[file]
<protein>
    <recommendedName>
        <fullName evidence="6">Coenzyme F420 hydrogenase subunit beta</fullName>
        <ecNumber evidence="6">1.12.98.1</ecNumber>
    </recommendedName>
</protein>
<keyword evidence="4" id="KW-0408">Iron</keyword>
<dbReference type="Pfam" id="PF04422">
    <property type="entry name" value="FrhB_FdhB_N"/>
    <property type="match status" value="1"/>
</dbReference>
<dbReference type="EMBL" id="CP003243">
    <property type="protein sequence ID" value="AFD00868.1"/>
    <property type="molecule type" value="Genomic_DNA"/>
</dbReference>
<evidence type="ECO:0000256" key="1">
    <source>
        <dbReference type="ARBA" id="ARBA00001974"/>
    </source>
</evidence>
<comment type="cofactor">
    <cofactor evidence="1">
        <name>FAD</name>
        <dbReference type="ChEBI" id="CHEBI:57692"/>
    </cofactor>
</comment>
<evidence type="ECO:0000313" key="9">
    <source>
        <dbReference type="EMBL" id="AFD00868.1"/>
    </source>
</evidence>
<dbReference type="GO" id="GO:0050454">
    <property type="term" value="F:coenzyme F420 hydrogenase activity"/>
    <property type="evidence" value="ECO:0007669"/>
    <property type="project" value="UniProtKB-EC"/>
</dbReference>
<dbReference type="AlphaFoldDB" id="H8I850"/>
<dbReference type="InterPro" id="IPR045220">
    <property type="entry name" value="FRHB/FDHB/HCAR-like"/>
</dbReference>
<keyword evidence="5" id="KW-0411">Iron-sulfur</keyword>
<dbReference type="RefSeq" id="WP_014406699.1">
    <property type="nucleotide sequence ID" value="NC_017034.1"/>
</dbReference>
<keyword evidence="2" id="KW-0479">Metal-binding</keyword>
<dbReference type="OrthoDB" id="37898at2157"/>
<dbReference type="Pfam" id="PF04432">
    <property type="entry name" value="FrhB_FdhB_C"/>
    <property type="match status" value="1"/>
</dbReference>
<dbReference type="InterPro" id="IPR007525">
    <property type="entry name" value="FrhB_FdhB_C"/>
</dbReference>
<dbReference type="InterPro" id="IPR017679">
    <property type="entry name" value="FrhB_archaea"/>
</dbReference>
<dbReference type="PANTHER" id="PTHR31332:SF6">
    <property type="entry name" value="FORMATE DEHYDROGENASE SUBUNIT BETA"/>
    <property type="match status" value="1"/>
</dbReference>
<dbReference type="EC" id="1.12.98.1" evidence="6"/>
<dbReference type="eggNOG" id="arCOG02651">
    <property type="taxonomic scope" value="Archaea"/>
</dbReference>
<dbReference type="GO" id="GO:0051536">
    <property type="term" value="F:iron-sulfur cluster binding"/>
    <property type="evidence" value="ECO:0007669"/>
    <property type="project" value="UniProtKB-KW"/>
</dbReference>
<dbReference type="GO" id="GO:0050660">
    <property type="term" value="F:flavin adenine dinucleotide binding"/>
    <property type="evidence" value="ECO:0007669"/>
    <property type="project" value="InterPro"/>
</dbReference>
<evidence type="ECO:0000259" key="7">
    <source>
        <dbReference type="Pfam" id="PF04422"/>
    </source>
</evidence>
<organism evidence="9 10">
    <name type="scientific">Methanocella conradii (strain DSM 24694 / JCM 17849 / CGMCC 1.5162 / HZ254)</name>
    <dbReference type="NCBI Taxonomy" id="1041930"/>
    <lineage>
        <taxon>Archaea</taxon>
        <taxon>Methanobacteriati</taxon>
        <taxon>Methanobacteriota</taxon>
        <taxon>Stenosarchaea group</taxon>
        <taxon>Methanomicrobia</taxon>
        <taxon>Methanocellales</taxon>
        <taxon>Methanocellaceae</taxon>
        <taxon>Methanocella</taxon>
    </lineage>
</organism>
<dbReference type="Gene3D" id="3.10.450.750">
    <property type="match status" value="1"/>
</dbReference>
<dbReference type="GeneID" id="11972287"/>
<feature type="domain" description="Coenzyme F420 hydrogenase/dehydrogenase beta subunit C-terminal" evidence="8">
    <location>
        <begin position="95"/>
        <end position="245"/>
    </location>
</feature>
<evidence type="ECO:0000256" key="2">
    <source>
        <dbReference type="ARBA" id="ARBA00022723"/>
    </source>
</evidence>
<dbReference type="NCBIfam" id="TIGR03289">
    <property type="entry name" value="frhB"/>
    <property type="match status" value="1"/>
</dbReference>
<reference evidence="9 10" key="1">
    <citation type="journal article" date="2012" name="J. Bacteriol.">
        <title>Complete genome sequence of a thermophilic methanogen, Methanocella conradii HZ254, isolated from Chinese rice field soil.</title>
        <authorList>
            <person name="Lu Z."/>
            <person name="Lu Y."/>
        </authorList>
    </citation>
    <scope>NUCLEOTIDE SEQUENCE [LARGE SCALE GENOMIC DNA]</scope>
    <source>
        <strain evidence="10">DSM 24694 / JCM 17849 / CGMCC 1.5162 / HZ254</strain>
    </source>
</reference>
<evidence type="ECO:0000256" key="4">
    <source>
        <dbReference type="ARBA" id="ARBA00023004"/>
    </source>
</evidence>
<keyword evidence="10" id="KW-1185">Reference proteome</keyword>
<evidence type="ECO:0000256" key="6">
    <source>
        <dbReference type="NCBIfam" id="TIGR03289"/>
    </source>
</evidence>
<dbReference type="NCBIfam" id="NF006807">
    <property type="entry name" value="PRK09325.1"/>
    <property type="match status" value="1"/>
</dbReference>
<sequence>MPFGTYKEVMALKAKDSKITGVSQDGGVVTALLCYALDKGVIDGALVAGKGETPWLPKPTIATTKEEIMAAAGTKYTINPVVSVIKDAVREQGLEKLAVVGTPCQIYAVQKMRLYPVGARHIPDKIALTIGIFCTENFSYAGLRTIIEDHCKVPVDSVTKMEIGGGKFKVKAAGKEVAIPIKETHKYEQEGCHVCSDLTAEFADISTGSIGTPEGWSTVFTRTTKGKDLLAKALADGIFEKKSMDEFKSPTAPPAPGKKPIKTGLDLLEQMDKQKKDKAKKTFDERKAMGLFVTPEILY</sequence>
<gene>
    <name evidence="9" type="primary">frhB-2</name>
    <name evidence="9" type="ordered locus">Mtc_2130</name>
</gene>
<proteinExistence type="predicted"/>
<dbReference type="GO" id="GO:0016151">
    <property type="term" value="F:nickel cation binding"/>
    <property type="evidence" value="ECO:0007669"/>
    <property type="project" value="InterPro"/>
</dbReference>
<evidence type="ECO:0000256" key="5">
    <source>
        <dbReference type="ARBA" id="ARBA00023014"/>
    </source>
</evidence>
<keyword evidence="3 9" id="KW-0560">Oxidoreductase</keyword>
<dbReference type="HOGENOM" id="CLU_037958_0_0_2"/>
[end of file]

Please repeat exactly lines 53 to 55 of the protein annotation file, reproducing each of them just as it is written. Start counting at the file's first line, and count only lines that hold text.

</dbReference>
<dbReference type="InterPro" id="IPR017679">
    <property type="entry name" value="FrhB_archaea"/>